Defendants IMS-TX, IMS-GA, IMS-Miami and IMS-FL filed a Motion to Dismiss for Lack of Subject Matter Jurisdiction or Improper Venue, arguing that both IMS-GA and IMS-FL are citizens of Colorado for purposes of diversity jurisdiction. (Defs. [IMS-TX, IMS-GA, IMS-Miami & IMS-FL's] Mot. Dismiss Attach. #1 Mem. P. & A. 12, ECF No. 34.) Finally, Defendant IMS-Tampa filed a Motion to Dismiss for Improper Venue or, in the Alternative, to Transfer; it claims that transfer to Florida is proper because its principal place of business is in Florida. (Def. [IMS-Tampa's] Mot. Dismiss Attach. #1 Mem. P. & A. 6, ECF No. 39.) In the alternative, it moves to transfer this case to Georgia because IMS-NJ's[1] principal place of business is in Georgia. (Id.)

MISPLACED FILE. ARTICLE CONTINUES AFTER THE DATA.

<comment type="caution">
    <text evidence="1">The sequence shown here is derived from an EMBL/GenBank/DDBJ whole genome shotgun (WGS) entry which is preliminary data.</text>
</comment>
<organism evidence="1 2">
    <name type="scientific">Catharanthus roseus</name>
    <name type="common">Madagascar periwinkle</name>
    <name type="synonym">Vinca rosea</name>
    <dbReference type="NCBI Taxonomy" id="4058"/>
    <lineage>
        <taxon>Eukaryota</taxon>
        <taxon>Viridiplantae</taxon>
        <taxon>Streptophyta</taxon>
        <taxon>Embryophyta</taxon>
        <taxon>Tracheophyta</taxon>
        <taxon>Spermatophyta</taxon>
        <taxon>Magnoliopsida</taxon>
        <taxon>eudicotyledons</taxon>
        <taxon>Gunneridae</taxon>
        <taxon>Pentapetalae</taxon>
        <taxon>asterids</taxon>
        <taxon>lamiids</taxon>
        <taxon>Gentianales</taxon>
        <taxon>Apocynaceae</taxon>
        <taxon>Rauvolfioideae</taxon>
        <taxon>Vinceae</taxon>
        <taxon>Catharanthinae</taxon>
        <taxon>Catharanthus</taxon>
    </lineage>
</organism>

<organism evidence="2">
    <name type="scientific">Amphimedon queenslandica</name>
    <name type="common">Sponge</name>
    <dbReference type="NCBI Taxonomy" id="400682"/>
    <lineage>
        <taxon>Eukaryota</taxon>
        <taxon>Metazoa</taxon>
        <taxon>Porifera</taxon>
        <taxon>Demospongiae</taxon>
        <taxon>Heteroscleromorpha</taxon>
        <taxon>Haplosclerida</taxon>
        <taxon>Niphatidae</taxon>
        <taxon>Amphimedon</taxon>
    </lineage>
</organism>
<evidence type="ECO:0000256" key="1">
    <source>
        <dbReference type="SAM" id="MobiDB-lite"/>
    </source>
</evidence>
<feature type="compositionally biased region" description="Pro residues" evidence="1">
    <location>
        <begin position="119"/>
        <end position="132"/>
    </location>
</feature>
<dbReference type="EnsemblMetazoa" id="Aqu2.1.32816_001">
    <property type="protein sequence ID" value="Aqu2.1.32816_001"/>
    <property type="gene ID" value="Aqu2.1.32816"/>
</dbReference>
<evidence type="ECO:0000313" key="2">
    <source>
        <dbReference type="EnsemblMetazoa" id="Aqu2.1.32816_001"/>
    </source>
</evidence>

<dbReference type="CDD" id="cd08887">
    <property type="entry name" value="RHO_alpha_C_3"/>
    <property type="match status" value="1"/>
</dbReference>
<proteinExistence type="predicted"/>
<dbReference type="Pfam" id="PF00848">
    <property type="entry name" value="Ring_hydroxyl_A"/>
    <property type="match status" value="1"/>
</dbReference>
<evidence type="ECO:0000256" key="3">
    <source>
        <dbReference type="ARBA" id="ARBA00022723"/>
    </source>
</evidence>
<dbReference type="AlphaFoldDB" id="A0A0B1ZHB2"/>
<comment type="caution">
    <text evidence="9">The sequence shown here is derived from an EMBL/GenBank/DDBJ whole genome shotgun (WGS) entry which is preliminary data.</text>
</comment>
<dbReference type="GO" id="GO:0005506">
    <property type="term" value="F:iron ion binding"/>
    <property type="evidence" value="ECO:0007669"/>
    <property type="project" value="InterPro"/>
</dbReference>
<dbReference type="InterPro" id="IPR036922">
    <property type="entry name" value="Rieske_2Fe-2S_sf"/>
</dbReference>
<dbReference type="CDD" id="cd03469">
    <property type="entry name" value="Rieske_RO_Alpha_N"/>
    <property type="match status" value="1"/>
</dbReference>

In response to Defendants' challenges to jurisdiction and venue, Plaintiff served discovery requests and subsequently brought a Motion to Compel seeking production of documents and interrogatory answers related to the citizenship of IMS-NJ, IMS-GA, and IMS-FL for diversity jurisdiction, as well as the Defendants' contacts with the Southern District for purposes of venue. (Pl.'s Mot. Compel Attach. #1 Mem. P. & A. 7-8, ECF No. 42.) Myhre also requested Defendants' corporate documents to ascertain whether Defendants observed corporate formalities to withstand allegations that they are alter egos of each other. (Id.) Plaintiff sought to depose Henry Dering, IMS-NJ's vice president, and the president or secretary of IMS-TX. (Id.) The Court granted in part Plaintiff's motion on April 17, 2014, and set the deadline for compliance with the Order for May 8, 2014. (Order Granting & Den. Pl.'s Mot. Compel Jurisdictional Disc. 33, ECF No. 67.)